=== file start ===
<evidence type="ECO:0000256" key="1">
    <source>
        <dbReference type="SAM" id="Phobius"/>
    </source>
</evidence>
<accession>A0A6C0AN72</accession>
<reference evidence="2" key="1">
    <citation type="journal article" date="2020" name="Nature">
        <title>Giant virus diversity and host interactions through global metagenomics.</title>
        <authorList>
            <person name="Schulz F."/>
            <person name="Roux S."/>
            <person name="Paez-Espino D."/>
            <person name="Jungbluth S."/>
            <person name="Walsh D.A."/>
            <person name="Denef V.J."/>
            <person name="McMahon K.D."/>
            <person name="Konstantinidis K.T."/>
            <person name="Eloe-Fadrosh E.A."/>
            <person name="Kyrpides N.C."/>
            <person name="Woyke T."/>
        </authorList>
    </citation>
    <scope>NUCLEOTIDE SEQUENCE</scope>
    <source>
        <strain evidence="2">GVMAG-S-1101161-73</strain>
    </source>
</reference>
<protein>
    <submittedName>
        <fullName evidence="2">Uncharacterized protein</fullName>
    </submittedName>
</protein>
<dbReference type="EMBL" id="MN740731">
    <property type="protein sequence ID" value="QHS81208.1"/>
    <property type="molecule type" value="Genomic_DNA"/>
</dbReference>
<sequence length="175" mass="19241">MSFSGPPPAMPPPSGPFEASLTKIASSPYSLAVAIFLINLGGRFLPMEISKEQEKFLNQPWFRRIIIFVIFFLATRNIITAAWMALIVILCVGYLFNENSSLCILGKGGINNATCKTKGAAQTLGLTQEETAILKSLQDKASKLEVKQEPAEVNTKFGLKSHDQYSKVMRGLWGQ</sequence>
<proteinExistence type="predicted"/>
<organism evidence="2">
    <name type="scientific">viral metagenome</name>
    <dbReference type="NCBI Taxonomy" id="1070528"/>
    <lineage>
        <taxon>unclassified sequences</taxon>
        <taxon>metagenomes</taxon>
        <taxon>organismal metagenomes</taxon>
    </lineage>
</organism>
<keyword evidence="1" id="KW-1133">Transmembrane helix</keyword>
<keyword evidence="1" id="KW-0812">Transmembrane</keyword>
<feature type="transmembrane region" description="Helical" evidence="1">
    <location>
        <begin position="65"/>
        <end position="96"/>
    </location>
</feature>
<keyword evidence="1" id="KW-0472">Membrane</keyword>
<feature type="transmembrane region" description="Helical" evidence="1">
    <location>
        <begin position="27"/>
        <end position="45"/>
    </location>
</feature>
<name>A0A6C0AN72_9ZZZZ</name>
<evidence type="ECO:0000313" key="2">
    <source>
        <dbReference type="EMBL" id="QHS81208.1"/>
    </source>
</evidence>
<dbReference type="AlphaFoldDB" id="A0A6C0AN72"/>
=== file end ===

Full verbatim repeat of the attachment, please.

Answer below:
<evidence type="ECO:0000256" key="1">
    <source>
        <dbReference type="SAM" id="Phobius"/>
    </source>
</evidence>
<accession>A0A6C0AN72</accession>
<reference evidence="2" key="1">
    <citation type="journal article" date="2020" name="Nature">
        <title>Giant virus diversity and host interactions through global metagenomics.</title>
        <authorList>
            <person name="Schulz F."/>
            <person name="Roux S."/>
            <person name="Paez-Espino D."/>
            <person name="Jungbluth S."/>
            <person name="Walsh D.A."/>
            <person name="Denef V.J."/>
            <person name="McMahon K.D."/>
            <person name="Konstantinidis K.T."/>
            <person name="Eloe-Fadrosh E.A."/>
            <person name="Kyrpides N.C."/>
            <person name="Woyke T."/>
        </authorList>
    </citation>
    <scope>NUCLEOTIDE SEQUENCE</scope>
    <source>
        <strain evidence="2">GVMAG-S-1101161-73</strain>
    </source>
</reference>
<protein>
    <submittedName>
        <fullName evidence="2">Uncharacterized protein</fullName>
    </submittedName>
</protein>
<dbReference type="EMBL" id="MN740731">
    <property type="protein sequence ID" value="QHS81208.1"/>
    <property type="molecule type" value="Genomic_DNA"/>
</dbReference>
<sequence length="175" mass="19241">MSFSGPPPAMPPPSGPFEASLTKIASSPYSLAVAIFLINLGGRFLPMEISKEQEKFLNQPWFRRIIIFVIFFLATRNIITAAWMALIVILCVGYLFNENSSLCILGKGGINNATCKTKGAAQTLGLTQEETAILKSLQDKASKLEVKQEPAEVNTKFGLKSHDQYSKVMRGLWGQ</sequence>
<proteinExistence type="predicted"/>
<organism evidence="2">
    <name type="scientific">viral metagenome</name>
    <dbReference type="NCBI Taxonomy" id="1070528"/>
    <lineage>
        <taxon>unclassified sequences</taxon>
        <taxon>metagenomes</taxon>
        <taxon>organismal metagenomes</taxon>
    </lineage>
</organism>
<keyword evidence="1" id="KW-1133">Transmembrane helix</keyword>
<keyword evidence="1" id="KW-0812">Transmembrane</keyword>
<feature type="transmembrane region" description="Helical" evidence="1">
    <location>
        <begin position="65"/>
        <end position="96"/>
    </location>
</feature>
<keyword evidence="1" id="KW-0472">Membrane</keyword>
<feature type="transmembrane region" description="Helical" evidence="1">
    <location>
        <begin position="27"/>
        <end position="45"/>
    </location>
</feature>
<name>A0A6C0AN72_9ZZZZ</name>
<evidence type="ECO:0000313" key="2">
    <source>
        <dbReference type="EMBL" id="QHS81208.1"/>
    </source>
</evidence>
<dbReference type="AlphaFoldDB" id="A0A6C0AN72"/>